Facts and Figures
The Wallingford facility is a multi-wing single building with one million square feet dedicated to drug discovery and drug development activities within the Research and Development. The following departments are represented in Wallingford:
Community and Social Progress
- Applied Biotechnology
- Applied Genomics
- Clinical Research
- Metabolism & Pharmacokinetics
Health and safety performance
- Environmental Health & Safety training is provided as part of the new employee orientation program for all new and transferred employees. This training covers the EHS aspects for working safely at the Wallingford site including proper waste segregation and disposal. This training covers the company's commitment to safety and environmental stewardship.
- With the installation of the cogeneration unit for both power and steam, the building of the daycare facility, the building of the E-F node, and the expansion of the materials handling building, the company is saving energy, increasing capacity for pharmaceutical research, improving safety, and enhancing flexibility for researchers.
- Bristol-Myers Squibb Company has been a member of the Wildlife Habitat Council since 1999. Bristol-Myers Squibb has five certified Wildlife at Work programs in the U.S. The Wallingford campus, certified since 2004, is proud to be home to one of the Wildlife at Work sites. The property contains approximately 180 acres of undeveloped land consisting of forests, meadows, fields and wetlands. The current wildlife team grew out of the former "Green Team" of the late 1990's. As employee interest grew, the group refocused to promote and implement projects that would increase species diversity, preserve and enhance natural habitats and provide education regarding the value of habitat preservation. Today, the wildlife team has grown to over 35 participants and continues to expand. Earth Day activities are held annually and promote employee participation and awareness.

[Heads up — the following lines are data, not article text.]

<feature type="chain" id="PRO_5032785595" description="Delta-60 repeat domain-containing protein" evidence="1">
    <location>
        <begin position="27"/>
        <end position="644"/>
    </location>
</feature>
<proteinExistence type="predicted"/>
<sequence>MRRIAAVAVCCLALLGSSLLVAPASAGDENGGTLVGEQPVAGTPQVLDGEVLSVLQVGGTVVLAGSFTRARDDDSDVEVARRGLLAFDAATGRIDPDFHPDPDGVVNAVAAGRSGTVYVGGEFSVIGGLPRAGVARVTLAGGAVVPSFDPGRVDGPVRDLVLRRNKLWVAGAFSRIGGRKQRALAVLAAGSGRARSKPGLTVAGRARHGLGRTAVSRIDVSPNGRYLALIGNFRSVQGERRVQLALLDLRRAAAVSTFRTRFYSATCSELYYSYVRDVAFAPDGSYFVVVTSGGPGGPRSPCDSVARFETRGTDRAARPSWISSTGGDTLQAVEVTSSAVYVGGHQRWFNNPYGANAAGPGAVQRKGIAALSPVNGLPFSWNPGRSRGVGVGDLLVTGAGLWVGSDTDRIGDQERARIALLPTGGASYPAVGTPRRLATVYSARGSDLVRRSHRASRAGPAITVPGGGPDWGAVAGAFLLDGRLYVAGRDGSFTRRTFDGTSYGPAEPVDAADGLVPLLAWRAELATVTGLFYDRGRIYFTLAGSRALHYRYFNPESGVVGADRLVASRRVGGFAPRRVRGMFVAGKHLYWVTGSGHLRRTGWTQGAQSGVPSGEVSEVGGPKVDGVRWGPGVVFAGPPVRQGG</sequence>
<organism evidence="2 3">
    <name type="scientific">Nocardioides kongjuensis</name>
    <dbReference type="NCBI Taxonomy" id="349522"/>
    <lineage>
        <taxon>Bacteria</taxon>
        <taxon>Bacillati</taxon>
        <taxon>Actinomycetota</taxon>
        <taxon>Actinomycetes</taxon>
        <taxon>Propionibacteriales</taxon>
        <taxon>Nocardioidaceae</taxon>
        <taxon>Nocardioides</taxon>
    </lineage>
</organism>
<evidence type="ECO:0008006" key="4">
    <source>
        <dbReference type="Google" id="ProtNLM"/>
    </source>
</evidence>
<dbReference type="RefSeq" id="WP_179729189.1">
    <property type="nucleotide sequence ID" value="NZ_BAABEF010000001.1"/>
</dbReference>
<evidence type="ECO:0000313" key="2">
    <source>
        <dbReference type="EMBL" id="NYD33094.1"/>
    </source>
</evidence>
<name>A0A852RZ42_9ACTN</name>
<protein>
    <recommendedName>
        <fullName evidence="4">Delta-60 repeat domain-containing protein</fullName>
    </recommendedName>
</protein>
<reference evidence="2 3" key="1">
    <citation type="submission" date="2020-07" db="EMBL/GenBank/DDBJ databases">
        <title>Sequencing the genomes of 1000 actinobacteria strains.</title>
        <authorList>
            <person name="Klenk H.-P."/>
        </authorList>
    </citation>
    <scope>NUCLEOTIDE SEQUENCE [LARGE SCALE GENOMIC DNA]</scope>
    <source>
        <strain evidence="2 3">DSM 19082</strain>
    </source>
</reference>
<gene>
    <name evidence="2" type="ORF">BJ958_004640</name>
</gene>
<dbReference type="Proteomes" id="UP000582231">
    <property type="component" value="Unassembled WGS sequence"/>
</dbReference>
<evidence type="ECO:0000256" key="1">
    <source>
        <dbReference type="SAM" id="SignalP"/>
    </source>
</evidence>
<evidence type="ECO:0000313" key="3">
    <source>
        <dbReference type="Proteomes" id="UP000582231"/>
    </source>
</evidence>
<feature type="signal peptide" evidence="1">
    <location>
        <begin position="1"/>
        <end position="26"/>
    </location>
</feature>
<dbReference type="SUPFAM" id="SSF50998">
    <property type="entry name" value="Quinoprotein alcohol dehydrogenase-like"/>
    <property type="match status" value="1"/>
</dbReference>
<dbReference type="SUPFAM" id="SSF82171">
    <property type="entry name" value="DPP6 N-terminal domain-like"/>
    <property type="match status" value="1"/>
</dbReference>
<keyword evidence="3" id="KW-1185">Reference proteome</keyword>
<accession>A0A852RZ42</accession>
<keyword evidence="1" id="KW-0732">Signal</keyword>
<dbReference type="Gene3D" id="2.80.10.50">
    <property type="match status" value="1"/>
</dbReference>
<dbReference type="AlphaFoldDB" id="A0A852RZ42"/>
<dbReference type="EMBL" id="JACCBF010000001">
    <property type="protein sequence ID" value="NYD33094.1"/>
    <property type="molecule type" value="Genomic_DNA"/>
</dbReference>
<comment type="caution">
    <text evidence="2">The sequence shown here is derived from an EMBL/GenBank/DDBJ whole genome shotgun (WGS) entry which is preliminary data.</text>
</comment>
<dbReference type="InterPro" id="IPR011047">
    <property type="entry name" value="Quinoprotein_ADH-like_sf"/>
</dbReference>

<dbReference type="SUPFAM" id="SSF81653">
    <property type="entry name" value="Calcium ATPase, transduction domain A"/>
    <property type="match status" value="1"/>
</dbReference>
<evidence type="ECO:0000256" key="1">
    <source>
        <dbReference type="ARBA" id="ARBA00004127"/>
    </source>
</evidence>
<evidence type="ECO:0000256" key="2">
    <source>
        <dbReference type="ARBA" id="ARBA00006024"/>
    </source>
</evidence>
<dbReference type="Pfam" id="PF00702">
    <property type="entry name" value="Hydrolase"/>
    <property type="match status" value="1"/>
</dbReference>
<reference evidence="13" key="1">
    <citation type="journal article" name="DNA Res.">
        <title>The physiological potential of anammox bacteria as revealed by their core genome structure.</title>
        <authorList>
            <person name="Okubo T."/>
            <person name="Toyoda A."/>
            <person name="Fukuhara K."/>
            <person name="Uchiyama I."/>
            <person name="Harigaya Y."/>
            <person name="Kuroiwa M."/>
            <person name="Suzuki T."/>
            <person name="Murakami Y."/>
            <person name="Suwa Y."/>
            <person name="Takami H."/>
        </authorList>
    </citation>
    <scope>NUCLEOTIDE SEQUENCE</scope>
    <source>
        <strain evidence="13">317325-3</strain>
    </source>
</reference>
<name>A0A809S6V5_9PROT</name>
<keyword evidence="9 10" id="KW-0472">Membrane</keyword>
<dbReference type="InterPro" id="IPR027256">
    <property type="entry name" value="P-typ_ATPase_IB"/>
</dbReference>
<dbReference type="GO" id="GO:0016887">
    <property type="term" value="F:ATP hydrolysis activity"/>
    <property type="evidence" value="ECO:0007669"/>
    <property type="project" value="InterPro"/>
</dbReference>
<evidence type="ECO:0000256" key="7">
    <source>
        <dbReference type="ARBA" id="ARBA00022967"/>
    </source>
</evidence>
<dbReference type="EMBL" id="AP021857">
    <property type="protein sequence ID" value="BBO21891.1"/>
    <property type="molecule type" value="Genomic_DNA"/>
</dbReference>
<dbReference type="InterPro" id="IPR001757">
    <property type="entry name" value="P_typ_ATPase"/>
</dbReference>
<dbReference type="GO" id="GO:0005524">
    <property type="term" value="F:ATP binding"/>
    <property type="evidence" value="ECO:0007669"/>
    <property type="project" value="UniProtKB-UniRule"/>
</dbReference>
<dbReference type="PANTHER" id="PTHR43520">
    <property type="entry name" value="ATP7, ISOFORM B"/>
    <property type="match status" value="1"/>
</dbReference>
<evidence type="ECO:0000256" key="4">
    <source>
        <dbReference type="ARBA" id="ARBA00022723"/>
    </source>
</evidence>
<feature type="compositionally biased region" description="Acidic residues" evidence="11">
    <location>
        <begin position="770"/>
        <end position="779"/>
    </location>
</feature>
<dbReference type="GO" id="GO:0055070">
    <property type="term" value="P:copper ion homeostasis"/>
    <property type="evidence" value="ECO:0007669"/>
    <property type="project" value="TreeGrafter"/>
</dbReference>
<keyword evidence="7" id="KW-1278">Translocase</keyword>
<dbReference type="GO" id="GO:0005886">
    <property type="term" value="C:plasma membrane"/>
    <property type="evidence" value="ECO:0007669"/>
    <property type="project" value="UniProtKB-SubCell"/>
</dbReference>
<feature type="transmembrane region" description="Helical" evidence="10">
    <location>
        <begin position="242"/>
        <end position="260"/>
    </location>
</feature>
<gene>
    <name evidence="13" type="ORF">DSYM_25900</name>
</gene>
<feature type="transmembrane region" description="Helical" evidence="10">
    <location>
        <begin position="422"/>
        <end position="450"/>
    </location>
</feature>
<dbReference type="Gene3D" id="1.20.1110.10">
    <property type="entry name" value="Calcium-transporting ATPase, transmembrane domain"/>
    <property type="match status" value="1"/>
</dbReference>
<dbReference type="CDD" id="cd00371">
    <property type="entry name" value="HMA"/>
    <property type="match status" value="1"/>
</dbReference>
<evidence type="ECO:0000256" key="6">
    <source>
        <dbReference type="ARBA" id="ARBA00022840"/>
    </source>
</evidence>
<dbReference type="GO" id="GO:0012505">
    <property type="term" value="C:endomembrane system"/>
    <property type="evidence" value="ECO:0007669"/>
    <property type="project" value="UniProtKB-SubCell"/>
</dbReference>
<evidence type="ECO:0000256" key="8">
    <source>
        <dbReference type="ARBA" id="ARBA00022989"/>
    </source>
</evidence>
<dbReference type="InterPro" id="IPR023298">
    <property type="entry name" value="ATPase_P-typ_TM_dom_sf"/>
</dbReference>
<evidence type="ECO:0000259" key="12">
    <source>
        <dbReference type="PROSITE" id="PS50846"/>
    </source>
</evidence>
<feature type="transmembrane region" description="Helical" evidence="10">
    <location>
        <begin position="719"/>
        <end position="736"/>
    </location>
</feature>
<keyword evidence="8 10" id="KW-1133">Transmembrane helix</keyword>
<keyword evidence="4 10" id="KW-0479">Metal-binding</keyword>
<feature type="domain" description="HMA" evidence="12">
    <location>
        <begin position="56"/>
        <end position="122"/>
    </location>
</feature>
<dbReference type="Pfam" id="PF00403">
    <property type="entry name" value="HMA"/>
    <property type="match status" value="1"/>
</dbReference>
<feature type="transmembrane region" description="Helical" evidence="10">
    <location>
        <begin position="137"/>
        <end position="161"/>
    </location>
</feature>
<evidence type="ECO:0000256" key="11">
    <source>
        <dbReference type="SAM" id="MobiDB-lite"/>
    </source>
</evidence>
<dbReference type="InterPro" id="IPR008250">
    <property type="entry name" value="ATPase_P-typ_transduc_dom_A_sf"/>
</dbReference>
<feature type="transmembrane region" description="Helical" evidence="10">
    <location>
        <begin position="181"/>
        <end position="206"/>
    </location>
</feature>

- Nest boxes were built and installed around the property for eastern bluebirds and tree swallows. Twenty-five boxes were placed near water and open meadows. A pond management program has helped create a diverse habitat for a number of insects, amphibians, birds and other species. No-mow zones have created buffer areas where native plants established themselves naturally in an early successional stage. Basking logs were added to the ponds to create perching, resting and cover resources for aquatic species
- Additionally, algae growth and migratory geese populations are controlled. A self-sustaining pollinator habitat and two nature trails with interpretive signage are also on site. The Wallingford Campus adopted stiff goldenrod, an endangered species in Connecticut, as part of their habitat management efforts. The perennial flower was planted in the flower garden and is highly attractive to pollinators and birds who feed on its seeds. This program was designed as an initiative to raise employee awareness while also protecting an important native species. Site employees are involved in community outreach as well.
- The two ponds on site were vacuum dredged to remove accumulated sediments and excessive weed growth, to enhance the aesthetics and provide an improved aquatic habitat for resident species.
- The Wallingford facility has created a nature trail to provide a fitness walk and encourage wildlife habitat awareness. Bird boxes and bat houses have been installed and features from the former farmland and apple orchard have been preserved and picnic tables added for an ideal setting for the enjoyment of the diverse local and migrant bird population.
Goals and Objectives
Facility Contact Information
- Achieve 100 percent compliance with required Environment Health and Safety training programs.